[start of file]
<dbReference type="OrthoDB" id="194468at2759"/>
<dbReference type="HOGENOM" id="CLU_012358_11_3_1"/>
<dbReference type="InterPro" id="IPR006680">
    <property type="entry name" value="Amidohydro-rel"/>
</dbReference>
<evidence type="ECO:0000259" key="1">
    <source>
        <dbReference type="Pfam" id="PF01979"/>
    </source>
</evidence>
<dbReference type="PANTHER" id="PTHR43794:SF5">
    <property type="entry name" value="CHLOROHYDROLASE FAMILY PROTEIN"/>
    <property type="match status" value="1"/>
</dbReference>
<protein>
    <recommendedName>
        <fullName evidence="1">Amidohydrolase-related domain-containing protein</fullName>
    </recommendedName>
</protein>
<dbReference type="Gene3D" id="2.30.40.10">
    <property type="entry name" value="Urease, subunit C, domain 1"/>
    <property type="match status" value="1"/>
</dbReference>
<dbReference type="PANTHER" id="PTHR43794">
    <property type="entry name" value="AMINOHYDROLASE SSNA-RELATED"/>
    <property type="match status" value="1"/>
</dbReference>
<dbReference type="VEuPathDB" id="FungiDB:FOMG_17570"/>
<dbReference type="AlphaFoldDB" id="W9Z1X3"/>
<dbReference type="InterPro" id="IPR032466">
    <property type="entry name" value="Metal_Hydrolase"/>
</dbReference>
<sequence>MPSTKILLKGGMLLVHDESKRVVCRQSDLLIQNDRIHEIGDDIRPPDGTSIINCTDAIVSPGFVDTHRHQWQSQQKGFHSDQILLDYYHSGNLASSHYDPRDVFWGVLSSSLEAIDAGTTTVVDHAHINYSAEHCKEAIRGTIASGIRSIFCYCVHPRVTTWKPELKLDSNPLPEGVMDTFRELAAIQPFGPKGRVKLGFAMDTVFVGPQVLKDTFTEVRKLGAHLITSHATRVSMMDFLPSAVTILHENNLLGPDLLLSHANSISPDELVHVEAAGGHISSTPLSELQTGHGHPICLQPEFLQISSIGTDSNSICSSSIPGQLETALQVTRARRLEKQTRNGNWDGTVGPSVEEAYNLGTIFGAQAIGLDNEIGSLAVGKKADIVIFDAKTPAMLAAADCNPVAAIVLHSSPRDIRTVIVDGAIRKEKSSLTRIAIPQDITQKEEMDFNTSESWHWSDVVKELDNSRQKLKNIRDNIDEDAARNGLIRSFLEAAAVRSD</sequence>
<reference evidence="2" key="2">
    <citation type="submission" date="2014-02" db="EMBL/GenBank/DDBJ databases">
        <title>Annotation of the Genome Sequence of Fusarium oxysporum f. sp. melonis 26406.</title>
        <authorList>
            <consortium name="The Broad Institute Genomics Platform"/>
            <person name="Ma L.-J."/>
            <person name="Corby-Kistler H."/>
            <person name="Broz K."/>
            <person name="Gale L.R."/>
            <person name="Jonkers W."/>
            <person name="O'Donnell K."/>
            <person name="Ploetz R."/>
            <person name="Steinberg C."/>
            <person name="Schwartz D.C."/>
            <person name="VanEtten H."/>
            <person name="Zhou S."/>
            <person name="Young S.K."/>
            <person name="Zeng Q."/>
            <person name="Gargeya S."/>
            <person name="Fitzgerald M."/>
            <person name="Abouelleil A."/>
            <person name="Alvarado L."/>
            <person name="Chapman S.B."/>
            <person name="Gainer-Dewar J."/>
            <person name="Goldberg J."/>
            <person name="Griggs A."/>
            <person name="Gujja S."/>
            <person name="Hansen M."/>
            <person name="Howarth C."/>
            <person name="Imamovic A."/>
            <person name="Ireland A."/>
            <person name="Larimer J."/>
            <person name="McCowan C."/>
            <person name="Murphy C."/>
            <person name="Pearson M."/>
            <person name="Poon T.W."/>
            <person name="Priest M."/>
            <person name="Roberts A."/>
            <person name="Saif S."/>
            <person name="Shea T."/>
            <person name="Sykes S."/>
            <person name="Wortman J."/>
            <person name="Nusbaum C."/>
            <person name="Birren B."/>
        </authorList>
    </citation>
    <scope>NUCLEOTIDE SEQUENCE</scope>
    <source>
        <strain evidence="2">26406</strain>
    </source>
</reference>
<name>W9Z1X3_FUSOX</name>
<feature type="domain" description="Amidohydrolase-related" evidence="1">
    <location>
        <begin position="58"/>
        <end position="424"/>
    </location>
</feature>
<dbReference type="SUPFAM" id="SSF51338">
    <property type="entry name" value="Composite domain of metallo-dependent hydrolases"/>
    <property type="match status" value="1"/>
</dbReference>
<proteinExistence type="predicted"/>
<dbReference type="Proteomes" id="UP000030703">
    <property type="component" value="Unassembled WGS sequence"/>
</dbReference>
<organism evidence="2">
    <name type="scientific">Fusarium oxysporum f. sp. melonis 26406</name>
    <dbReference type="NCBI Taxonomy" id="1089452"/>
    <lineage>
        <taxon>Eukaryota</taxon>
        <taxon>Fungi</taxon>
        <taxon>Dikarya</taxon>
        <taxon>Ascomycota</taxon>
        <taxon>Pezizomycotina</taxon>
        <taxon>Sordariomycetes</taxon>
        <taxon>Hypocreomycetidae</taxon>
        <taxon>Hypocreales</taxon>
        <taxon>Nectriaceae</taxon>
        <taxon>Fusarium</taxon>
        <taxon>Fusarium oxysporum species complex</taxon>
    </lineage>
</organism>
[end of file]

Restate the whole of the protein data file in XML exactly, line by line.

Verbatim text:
<dbReference type="OrthoDB" id="194468at2759"/>
<dbReference type="HOGENOM" id="CLU_012358_11_3_1"/>
<dbReference type="InterPro" id="IPR006680">
    <property type="entry name" value="Amidohydro-rel"/>
</dbReference>
<evidence type="ECO:0000259" key="1">
    <source>
        <dbReference type="Pfam" id="PF01979"/>
    </source>
</evidence>
<dbReference type="PANTHER" id="PTHR43794:SF5">
    <property type="entry name" value="CHLOROHYDROLASE FAMILY PROTEIN"/>
    <property type="match status" value="1"/>
</dbReference>
<protein>
    <recommendedName>
        <fullName evidence="1">Amidohydrolase-related domain-containing protein</fullName>
    </recommendedName>
</protein>
<dbReference type="Gene3D" id="2.30.40.10">
    <property type="entry name" value="Urease, subunit C, domain 1"/>
    <property type="match status" value="1"/>
</dbReference>
<dbReference type="PANTHER" id="PTHR43794">
    <property type="entry name" value="AMINOHYDROLASE SSNA-RELATED"/>
    <property type="match status" value="1"/>
</dbReference>
<dbReference type="VEuPathDB" id="FungiDB:FOMG_17570"/>
<dbReference type="AlphaFoldDB" id="W9Z1X3"/>
<dbReference type="InterPro" id="IPR032466">
    <property type="entry name" value="Metal_Hydrolase"/>
</dbReference>
<sequence>MPSTKILLKGGMLLVHDESKRVVCRQSDLLIQNDRIHEIGDDIRPPDGTSIINCTDAIVSPGFVDTHRHQWQSQQKGFHSDQILLDYYHSGNLASSHYDPRDVFWGVLSSSLEAIDAGTTTVVDHAHINYSAEHCKEAIRGTIASGIRSIFCYCVHPRVTTWKPELKLDSNPLPEGVMDTFRELAAIQPFGPKGRVKLGFAMDTVFVGPQVLKDTFTEVRKLGAHLITSHATRVSMMDFLPSAVTILHENNLLGPDLLLSHANSISPDELVHVEAAGGHISSTPLSELQTGHGHPICLQPEFLQISSIGTDSNSICSSSIPGQLETALQVTRARRLEKQTRNGNWDGTVGPSVEEAYNLGTIFGAQAIGLDNEIGSLAVGKKADIVIFDAKTPAMLAAADCNPVAAIVLHSSPRDIRTVIVDGAIRKEKSSLTRIAIPQDITQKEEMDFNTSESWHWSDVVKELDNSRQKLKNIRDNIDEDAARNGLIRSFLEAAAVRSD</sequence>
<reference evidence="2" key="2">
    <citation type="submission" date="2014-02" db="EMBL/GenBank/DDBJ databases">
        <title>Annotation of the Genome Sequence of Fusarium oxysporum f. sp. melonis 26406.</title>
        <authorList>
            <consortium name="The Broad Institute Genomics Platform"/>
            <person name="Ma L.-J."/>
            <person name="Corby-Kistler H."/>
            <person name="Broz K."/>
            <person name="Gale L.R."/>
            <person name="Jonkers W."/>
            <person name="O'Donnell K."/>
            <person name="Ploetz R."/>
            <person name="Steinberg C."/>
            <person name="Schwartz D.C."/>
            <person name="VanEtten H."/>
            <person name="Zhou S."/>
            <person name="Young S.K."/>
            <person name="Zeng Q."/>
            <person name="Gargeya S."/>
            <person name="Fitzgerald M."/>
            <person name="Abouelleil A."/>
            <person name="Alvarado L."/>
            <person name="Chapman S.B."/>
            <person name="Gainer-Dewar J."/>
            <person name="Goldberg J."/>
            <person name="Griggs A."/>
            <person name="Gujja S."/>
            <person name="Hansen M."/>
            <person name="Howarth C."/>
            <person name="Imamovic A."/>
            <person name="Ireland A."/>
            <person name="Larimer J."/>
            <person name="McCowan C."/>
            <person name="Murphy C."/>
            <person name="Pearson M."/>
            <person name="Poon T.W."/>
            <person name="Priest M."/>
            <person name="Roberts A."/>
            <person name="Saif S."/>
            <person name="Shea T."/>
            <person name="Sykes S."/>
            <person name="Wortman J."/>
            <person name="Nusbaum C."/>
            <person name="Birren B."/>
        </authorList>
    </citation>
    <scope>NUCLEOTIDE SEQUENCE</scope>
    <source>
        <strain evidence="2">26406</strain>
    </source>
</reference>
<name>W9Z1X3_FUSOX</name>
<feature type="domain" description="Amidohydrolase-related" evidence="1">
    <location>
        <begin position="58"/>
        <end position="424"/>
    </location>
</feature>
<dbReference type="SUPFAM" id="SSF51338">
    <property type="entry name" value="Composite domain of metallo-dependent hydrolases"/>
    <property type="match status" value="1"/>
</dbReference>
<proteinExistence type="predicted"/>
<dbReference type="Proteomes" id="UP000030703">
    <property type="component" value="Unassembled WGS sequence"/>
</dbReference>
<organism evidence="2">
    <name type="scientific">Fusarium oxysporum f. sp. melonis 26406</name>
    <dbReference type="NCBI Taxonomy" id="1089452"/>
    <lineage>
        <taxon>Eukaryota</taxon>
        <taxon>Fungi</taxon>
        <taxon>Dikarya</taxon>
        <taxon>Ascomycota</taxon>
        <taxon>Pezizomycotina</taxon>
        <taxon>Sordariomycetes</taxon>
        <taxon>Hypocreomycetidae</taxon>
        <taxon>Hypocreales</taxon>
        <taxon>Nectriaceae</taxon>
        <taxon>Fusarium</taxon>
        <taxon>Fusarium oxysporum species complex</taxon>
    </lineage>
</organism>